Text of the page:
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Baltimore Mayor defends $100,000 book deal revenue following controversy

Influence as board member questioned
University of maryland medical system.jpeg
Posted at 5:59 PM, Mar 14, 2019
and last updated 2019-04-02 13:00:35-04

ANNAPOLIS, Md. — Many may have been surprised to learn that Mayor Catherine Pugh is an author of children's books, and now her six-figure deal to provide 20,000 copies of "Healthy Holly" to the University of Maryland Medical System for free distribution to children in Baltimore is raising even more eyebrows.

Pugh sits on the system's board, and news that she and as many as eight other board members are profiting from their positions comes at a time when senator Jill Carter has sponsored a bill to cut out such deal-making at an institution receiving taxpayers' dollars.

"I've always had some concerns, but then there was specifically a situation where a minority business person wanted to do business and kind of raised my concern or my suspicion that there might be something going on,” said Carter, “so I feel at just the very least there should be full disclosure to the public."

The proposed bill, which reached the Senate Finance Committee today would require the system's board members have no financial ties to it and own no business, which contracts with it.

In a statement, the mayor says an error in her disclosure listed a gross revenue of a $100,000 per year, when her profit is actually $20,000, and she says, "If it is the decision of the general assembly to change those requirements, I will, of course, comply with any and all new regulations."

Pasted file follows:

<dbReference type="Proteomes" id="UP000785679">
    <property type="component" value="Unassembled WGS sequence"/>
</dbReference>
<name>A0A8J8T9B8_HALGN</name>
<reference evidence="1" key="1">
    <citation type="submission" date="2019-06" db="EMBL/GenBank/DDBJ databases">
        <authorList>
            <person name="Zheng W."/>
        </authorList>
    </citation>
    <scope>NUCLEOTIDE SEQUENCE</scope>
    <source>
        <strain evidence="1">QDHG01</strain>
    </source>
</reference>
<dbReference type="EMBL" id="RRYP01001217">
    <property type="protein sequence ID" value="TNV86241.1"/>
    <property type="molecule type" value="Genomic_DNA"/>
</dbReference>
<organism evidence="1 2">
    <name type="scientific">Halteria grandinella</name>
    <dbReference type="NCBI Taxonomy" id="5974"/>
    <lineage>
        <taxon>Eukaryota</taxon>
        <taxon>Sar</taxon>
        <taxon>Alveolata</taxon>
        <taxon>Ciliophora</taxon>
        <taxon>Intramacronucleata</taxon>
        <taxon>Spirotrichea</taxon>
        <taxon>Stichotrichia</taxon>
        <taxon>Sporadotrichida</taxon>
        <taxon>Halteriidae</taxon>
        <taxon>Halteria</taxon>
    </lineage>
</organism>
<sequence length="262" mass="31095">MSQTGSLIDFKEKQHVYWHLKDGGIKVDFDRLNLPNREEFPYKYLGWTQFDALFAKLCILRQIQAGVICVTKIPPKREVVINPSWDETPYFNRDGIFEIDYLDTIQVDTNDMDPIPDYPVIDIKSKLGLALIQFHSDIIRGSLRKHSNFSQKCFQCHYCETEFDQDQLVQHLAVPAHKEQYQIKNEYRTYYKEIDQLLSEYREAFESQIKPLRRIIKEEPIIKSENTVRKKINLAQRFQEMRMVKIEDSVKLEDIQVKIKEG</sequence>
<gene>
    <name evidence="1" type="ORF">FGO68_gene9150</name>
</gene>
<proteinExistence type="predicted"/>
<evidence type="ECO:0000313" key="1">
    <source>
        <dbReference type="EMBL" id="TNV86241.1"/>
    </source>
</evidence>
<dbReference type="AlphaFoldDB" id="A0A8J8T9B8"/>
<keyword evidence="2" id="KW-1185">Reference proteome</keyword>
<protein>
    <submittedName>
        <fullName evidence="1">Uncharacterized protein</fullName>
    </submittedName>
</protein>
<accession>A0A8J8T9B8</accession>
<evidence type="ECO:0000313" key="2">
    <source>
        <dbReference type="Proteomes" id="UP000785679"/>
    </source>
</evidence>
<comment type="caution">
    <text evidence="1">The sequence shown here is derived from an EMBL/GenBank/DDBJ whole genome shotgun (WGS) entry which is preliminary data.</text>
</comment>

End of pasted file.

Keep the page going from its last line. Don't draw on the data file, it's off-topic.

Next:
For her part, Carter says Pugh isn't the target of her legislation.

"To be honest with you, I didn't even realize the mayor was a member of the board. This bill has nothing to do with the mayor," said Carter.

Without revealing their identity, Carter says a board member dealing in insurance, not children's books, is at the heart of her concern.

"In comparison to all of the information that was brought out, the mayor's alleged profit---it pales in comparison. You know, she's small potatoes compared to the other astronomical amounts of money that others on that board are making," said Carter.

While the mayor has pledged to abide by whatever comes out of Annapolis, she adds she hopes that her books are inspiring and instructive to our young people who need and deserve every indication that we care for them and their future.